Malnutrition: a misunderstood diagnosis by primary care health care professionals and community-dwelling older adults in Ireland
Background: Language and communication have an impact on how a clinical condition is treated and experienced, from both the health care professional (HCP) and patient perspective. Malnutrition is prevalent among community-dwelling older adults, yet perceptions of patient understanding of the term malnutrition to date remain underexplored.
Objective: This qualitative study explored the use and perceptions of the term malnutrition among HCPs and older adults at risk of malnutrition.
Design: Semi-structured interviews and focus groups were conducted with HCPs and older adults with a prescription for oral nutritional supplements (ONS) in the community, to explore perspectives.
Participants and setting: HCPs with experience of working with older adults were recruited in primary care centers, general practitioner practices, community health organizations, and community pharmacies in County Dublin, Ireland, between 2018 and 2019. Older adults, aged ≥60 years, with a current or previous prescription for ONS were recruited from daycare centers. One-to-one interviews were conducted with general practitioners (n = 16) and patients (n = 13), and focus groups were conducted with other HCPs, including dietitians (n = 22), nurses (n = 22), pharmacists (n = 9), physiotherapists (n = 12), occupational therapists (n = 6), and speech and language therapists (n = 4).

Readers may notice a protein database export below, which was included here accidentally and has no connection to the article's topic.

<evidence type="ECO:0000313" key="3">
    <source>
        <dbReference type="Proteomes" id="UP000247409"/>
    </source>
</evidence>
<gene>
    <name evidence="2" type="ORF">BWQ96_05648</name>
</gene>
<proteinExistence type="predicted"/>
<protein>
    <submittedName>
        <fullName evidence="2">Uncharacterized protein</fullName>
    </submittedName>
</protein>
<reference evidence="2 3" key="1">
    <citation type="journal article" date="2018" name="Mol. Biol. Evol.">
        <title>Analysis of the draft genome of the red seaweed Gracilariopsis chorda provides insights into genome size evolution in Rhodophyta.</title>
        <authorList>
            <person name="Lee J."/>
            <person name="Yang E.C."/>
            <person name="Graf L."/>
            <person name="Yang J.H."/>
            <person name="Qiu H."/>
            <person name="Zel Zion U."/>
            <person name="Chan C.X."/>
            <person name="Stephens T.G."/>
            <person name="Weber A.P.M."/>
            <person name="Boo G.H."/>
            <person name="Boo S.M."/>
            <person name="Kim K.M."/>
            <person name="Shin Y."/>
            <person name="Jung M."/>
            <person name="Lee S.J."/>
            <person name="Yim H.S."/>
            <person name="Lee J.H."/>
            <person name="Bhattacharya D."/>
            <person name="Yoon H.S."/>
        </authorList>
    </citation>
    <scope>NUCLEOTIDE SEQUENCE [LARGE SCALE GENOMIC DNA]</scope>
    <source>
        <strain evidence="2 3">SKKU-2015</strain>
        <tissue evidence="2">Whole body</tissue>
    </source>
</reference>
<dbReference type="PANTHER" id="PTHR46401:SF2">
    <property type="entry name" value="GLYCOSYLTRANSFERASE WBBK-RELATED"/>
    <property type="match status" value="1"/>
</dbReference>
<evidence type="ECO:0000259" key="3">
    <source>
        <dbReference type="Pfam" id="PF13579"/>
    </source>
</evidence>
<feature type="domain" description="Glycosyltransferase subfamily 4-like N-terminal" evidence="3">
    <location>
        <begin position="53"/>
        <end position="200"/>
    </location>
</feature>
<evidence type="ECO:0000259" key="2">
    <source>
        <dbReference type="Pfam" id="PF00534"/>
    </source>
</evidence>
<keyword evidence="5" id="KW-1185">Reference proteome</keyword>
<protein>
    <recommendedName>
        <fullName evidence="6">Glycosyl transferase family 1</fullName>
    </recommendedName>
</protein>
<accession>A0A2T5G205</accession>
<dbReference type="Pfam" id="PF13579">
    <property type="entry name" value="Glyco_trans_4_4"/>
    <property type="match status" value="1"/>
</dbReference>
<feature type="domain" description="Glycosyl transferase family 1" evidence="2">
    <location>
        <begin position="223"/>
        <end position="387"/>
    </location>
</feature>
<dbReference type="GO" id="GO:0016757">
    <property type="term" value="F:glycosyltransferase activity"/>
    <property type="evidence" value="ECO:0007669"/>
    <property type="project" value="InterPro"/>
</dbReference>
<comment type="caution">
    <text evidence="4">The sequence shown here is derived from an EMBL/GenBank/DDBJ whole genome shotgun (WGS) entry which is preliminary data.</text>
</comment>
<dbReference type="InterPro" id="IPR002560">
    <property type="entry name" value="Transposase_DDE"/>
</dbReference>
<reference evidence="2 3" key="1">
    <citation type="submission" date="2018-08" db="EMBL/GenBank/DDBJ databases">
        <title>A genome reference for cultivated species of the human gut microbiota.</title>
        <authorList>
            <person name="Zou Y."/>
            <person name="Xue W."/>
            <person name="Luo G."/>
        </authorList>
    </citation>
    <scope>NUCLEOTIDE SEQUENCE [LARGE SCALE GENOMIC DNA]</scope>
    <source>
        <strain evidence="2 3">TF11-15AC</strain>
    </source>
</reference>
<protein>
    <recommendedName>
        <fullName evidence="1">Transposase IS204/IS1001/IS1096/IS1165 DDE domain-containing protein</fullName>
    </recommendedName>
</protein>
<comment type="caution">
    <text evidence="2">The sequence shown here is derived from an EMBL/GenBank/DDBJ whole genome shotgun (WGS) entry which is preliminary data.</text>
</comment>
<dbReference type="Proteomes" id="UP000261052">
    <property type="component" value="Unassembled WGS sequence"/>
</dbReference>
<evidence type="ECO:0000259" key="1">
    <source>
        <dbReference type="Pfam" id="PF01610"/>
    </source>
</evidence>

Data analysis: Data from interviews and focus groups were transcribed verbatim and analyzed using thematic analysis.
Results: There was mutual agreement between HCPs and patients on the main theme, "malnutrition is a term to be avoided." There were three subthemes with varying input from the different HCP groups and patients: "Malnutrition is a term a patient doesn't want to hear"-malnutrition has negative connotations that imply neglect and stigma; "malnutrition is a clinical term which patients don't understand"-with perceptions that it is better to substitute the term with simpler motivating messages; and "lack of confidence identifying malnutrition"-expressed by non-dietetics HCPs who believed they had insufficient expertise on malnutrition to communicate effectively with patients.
Conclusions: HCPs and patients perceived negative connotations with the term malnutrition, and HCPs used alternatives in practice. Additional consultation with HCPs and patients is recommended to explore appropriate language for conveying health risks associated with malnutrition. Future research should also address how current communication challenges can be addressed as part of strategic management programs or interventions to prevent and treat malnutrition.
Health Research Board in Ireland (Grant number: RCQPS-2017-4)
CommentsThe original article is available at https://www.jandonline.org/
Published CitationGeraghty AA. et al. Malnutrition: a misunderstood diagnosis by primary care health care professionals and community-dwelling older adults in Ireland. J Acad Nutr Diet. 2021;121(12):2443-2453.
Publication Date1 July 2021
- General Practice
- HRB Centre for Primary Care Research
- Population Health and Health Services
- Accepted Version (Postprint)